What factors, beyond slopes (left, right, up/downhill), do I need to take into consideration for reading greens?


I chipped in from off the green for my first birdie in my life (several years ago). However, I was surprised my chip had a chance let alone went in.

While I was reading the green, I was led to believe that the undulation of the knob in front of me (see pic below) would feed the ball to the left at its mid-point, and I had slightly pulled the ball left of that. Nonetheless, the ball landed, broke to the right, and found the bottom of the cup.

view of my chip shot

View of my chip shot below. The pitchmark at the bottom of the pic was where my ball lied. The mid-point was slightly left of the flag, just about left of the lowest tree branch in the background.

  • You may have inadvertently imparted some spin on the golf ball causing it to bite and run in a direction you did not expect.
    – Chad
    Commented Nov 16, 2012 at 21:30
  • @Chad i can live with that
    – user527
    Commented Nov 17, 2012 at 20:10

2 Answers 2


The Grain of the grass This is the direction that the grass lays. If you have to put across the grain of the grass you can find that the ball moves off line even though it is very flat. The movement isn't usually much but an inch over 20 feet can result in quite a few missed puts.

Condition of the green. If there are areas of uneven grass growth, places where the green has been repaired with sod, ball marks. If one or more of these is in the line of your putt you can have unexpected movement. You can repair ball marks and green damage in your line.

(i) the player may remove loose impediments, provided he does not press anything down (loose impediments may be removed by any means, e.g. with the putter head, a glove, the back of a hand, or even with a brush!)

(ii) the player may place the club in front of the ball when addressing it, provided he does not press anything down (this is a practice sometimes used by players as part of their putting routine)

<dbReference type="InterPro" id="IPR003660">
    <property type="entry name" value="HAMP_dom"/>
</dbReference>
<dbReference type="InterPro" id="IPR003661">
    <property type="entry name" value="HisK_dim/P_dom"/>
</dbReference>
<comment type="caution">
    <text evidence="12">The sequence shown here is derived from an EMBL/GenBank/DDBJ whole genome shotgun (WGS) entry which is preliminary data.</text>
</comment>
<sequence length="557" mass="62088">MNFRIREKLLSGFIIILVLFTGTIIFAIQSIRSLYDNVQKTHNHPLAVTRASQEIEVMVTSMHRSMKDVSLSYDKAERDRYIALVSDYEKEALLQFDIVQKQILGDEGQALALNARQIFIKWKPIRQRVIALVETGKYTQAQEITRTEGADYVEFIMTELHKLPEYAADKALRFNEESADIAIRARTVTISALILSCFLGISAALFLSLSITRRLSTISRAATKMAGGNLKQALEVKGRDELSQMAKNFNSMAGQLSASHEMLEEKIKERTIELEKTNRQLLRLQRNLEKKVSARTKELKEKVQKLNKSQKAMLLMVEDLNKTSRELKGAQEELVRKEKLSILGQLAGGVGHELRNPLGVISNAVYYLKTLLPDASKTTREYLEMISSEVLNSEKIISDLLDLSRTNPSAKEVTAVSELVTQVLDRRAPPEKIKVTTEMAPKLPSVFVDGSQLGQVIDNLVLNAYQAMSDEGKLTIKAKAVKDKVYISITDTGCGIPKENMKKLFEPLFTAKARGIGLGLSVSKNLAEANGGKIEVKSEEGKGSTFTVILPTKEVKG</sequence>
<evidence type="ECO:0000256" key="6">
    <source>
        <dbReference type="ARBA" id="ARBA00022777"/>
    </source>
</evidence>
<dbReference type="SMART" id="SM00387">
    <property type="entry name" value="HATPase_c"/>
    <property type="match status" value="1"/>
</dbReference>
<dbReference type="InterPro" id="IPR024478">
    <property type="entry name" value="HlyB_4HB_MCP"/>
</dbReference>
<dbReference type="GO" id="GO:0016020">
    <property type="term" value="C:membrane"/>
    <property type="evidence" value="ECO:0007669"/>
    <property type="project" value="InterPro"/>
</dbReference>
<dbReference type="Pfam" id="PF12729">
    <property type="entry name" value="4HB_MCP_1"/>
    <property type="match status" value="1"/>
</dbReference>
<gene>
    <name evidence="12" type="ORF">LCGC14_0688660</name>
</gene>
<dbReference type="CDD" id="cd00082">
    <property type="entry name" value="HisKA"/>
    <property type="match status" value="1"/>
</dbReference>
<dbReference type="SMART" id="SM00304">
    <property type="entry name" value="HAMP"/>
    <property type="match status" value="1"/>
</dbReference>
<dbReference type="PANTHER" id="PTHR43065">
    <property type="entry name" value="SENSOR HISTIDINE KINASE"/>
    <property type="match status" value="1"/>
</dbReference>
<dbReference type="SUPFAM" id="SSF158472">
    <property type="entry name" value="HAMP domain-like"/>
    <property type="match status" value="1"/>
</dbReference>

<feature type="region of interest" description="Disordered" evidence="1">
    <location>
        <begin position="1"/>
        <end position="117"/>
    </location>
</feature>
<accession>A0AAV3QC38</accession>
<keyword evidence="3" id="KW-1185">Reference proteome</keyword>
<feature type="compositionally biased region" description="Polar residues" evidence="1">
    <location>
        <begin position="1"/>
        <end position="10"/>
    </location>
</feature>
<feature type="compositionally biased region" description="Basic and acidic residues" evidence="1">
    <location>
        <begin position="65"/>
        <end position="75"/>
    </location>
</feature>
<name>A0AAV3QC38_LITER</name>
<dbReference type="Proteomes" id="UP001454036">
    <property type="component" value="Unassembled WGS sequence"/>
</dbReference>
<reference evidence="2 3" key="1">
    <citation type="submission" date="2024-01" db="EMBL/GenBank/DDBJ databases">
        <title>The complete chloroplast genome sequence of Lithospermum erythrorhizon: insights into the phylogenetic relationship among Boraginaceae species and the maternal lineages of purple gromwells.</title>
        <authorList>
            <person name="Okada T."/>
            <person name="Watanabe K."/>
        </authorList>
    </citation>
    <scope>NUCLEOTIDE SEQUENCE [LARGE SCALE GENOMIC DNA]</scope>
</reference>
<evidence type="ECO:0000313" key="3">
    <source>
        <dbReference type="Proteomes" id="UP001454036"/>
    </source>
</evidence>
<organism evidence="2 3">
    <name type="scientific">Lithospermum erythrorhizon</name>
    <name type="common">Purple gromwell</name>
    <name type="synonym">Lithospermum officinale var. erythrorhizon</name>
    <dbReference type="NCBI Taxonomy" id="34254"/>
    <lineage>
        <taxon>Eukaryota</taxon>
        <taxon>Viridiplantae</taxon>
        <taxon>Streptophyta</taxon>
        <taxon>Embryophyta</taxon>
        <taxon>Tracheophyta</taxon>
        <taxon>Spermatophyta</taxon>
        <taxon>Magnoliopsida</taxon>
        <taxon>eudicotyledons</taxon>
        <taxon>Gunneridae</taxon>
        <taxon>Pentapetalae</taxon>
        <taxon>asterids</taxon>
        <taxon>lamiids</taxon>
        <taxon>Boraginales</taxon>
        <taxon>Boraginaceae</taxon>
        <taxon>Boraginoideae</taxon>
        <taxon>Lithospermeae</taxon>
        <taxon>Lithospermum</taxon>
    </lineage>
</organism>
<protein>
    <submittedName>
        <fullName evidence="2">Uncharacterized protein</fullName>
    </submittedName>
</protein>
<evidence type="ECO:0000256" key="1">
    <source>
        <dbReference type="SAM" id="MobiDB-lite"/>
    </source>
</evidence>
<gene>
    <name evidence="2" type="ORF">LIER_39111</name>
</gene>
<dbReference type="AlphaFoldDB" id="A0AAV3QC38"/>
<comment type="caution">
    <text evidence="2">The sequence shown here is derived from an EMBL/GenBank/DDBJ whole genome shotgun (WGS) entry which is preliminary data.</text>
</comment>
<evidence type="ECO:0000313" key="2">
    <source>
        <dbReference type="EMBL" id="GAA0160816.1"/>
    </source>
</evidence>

(iii) in measuring - Rule 18-6 (e.g. to see whose ball is further from the hole)

(iv) in lifting or replacing the ball - Rule 16-1b

(v) in pressing down a ball-marker

(vi) in repairing old hole plugs or ball marks on the putting green - Rule 16-1c (but remember that no other damage to the putting green may be repaired on the line of putt, e.g. spike marks or flagstick damage)

(vii) in removing movable obstructions - Rule 24-1 (remember that if you accidentally move your ball while removing anything from the putting green, whether it is natural or artificial, there is no penalty and the ball must be replaced, Rules 23-1 and 24-1a).



Given that picture and your intended putting path, I would have expected the ball to break right all day. The peak of that rise is about double the radius of the branches of the tree nearest the pin, so the midpoint of your bump and run is to the right of that peak and so it'd break right. How much depends on the speed the ball is travelling, whether it's rolling or still bouncing at the midpoint, and other factors of the green.

Chad's answer has the two main things besides slope that determine the proper putting line for a shot; the grain of the grass, and the presence of any imperfections.

Grain is, quite simply, the direction in which the blades of grass grow. This depends on the species of grass, the location and orientation of the green relative to the path of the Sun, prevailing winds, and other factors (including the exact area of the green; it can change from one side of the green to the other). The best greens have no grain; the grass used grows straight up. But, most of those are high-maintenance grasses, and so most of your public and even semi-private courses, especially in southern climates where drought-tolerance is a plus, use something a little hardier that results in a grain. A putt directly against the grain will require more power than a putt with the grain, and putts will tend to break slightly in the direction of the grain, especially in the second half of their path as they slow to a stop, or when putting on a line within about thirty degrees of being directly with or against the grain.

In addition, greens that have been recently maintained often have rake furrows produced by the process of relevelling or thinning the green, which will give a more pronounced grain to the green surface.

Beyond the grain, the next most important thing is the softness or firmness of the ground under the grass, which is a primary determinant of the green's speed. The basic soil type, moisture content, and the amount of sand the groundskeeping staff have used to level it all contribute. The softer, the slower. The other primary determinant is overall grass height; most greens are kept close-mown, as short as 3/4". The taller, the slower, and the more pronounced the grain's effect.

Your Answer

By clicking “Post Your Answer”, you agree to our terms of service and acknowledge you have read our privacy policy.